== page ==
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OM in the News: Flat US Wages and the Manufacturing Rebound

June 4, 2012

After a 35% decline in the number of U.S. manufacturing jobs between 1998 and  2010, the total since has risen by 4.3% to 11.9 million. But The Wall Street Journal (May 29,2012) writes that “wages for many manufacturing workers aren’t keeping up with inflation. The absence of wage growth may make manufacturers more likely to hire. For workers, though, it means less income, and thus less to spend.”

This wage lag is a key factor contributing to the rebounding competitiveness of U.S. industry. The  uptick in factory employment and the return of some production to U.S. shores from abroad both added jobs that probably otherwise wouldn’t exist. The U.S. has held manufacturing wages in check while there has been strong wage growth in China and moderate wage growth in Mexico.

At American Axle & Manufacturing Holdings Inc.’s plant in Three Rivers, Mich., new hires for assembly start at $10 an hour. Those hired before 2008 get a “legacy” rate of about $18 an hour. Similarly, at the Big Three U.S. auto makers, veteran workers make  $29 to $33 an hour in base pay; recent hires earn $16 to $19. Some unions are agreeing to the use of lower-paid temporary workers. The temporary, or “casual,” assembly workers at the Harley Davidson motorcycle plant in Kansas City get about $14 an hour while union members get $22 an hour. GE announced plans to move production of electric water heaters to Louisville, Ky., from Mexico after U.S. unions agreed to a $13-an-hour starting wage for new hires, $8 to $10 or more an hour below the previous contract.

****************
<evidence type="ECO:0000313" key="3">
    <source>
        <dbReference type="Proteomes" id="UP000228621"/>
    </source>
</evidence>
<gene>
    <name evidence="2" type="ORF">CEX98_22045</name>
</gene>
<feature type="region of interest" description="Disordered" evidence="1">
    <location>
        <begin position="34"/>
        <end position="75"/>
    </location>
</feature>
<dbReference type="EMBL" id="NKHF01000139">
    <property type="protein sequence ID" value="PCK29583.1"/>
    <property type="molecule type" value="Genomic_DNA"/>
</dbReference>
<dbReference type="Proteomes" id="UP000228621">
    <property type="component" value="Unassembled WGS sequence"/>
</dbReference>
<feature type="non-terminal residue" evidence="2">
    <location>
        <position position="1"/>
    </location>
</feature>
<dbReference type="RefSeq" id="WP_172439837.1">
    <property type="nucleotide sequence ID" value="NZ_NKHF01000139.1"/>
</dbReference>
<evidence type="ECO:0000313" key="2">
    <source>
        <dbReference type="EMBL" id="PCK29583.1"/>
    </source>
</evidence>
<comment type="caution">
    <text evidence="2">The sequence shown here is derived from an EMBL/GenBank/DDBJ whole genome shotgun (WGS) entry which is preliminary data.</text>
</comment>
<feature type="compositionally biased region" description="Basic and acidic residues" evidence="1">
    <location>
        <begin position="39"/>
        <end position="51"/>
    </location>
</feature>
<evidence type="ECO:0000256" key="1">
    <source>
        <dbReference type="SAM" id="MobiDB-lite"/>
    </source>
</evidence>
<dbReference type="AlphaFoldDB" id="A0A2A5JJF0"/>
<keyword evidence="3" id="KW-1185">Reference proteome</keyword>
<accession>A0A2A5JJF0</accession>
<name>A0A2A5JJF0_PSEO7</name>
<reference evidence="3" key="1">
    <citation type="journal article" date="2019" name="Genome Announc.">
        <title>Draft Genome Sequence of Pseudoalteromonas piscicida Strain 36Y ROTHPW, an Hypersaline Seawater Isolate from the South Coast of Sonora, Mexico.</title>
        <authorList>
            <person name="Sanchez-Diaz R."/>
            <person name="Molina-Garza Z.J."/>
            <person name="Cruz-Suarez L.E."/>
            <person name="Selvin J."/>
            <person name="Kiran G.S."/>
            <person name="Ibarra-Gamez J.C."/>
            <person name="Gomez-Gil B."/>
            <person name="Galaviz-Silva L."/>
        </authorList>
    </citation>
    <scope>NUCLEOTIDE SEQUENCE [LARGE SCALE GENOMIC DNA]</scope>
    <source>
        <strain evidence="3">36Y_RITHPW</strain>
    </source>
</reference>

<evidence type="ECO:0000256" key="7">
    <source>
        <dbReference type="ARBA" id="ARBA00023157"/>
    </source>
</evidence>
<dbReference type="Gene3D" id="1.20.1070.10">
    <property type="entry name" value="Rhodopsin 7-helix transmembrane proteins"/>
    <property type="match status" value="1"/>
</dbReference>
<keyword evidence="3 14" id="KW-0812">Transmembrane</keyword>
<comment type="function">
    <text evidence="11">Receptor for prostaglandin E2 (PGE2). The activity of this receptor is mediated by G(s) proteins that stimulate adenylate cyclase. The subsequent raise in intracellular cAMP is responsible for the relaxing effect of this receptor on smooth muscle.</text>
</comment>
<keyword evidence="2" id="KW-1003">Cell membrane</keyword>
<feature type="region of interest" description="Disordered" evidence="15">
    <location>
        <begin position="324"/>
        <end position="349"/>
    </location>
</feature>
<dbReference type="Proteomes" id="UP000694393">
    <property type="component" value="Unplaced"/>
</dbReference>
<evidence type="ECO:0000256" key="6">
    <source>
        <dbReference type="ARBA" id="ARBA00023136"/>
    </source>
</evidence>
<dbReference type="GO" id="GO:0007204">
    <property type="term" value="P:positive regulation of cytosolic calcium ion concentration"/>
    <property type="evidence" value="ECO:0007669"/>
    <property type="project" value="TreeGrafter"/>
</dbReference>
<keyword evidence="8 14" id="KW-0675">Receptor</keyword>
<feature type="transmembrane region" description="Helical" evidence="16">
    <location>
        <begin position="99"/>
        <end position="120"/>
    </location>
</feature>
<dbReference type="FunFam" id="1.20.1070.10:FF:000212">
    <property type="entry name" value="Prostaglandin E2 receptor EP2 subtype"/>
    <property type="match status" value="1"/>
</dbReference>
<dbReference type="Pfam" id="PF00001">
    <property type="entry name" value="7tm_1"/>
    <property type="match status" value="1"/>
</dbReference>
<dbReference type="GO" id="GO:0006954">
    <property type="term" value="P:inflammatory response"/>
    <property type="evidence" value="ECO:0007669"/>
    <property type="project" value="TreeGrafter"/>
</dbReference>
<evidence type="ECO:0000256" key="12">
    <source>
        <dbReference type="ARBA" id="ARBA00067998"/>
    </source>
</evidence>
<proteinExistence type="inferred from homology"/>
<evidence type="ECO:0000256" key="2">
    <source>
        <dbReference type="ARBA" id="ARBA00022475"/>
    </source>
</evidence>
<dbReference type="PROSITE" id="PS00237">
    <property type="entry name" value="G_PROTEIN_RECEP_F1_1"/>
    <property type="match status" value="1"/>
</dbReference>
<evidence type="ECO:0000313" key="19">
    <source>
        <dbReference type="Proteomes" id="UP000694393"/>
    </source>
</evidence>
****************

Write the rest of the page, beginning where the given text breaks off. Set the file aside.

The sluggish wage growth coincides with an impressive burst of rising factory productivity. Output per hour in American manufacturing has increased by 13% in the past five years and 21% in the five years before that.

Discussion questions:

1.What are the negatives of slow wage growth in the manufacturing sector?

2. How have lower wages helped US manufacturing?


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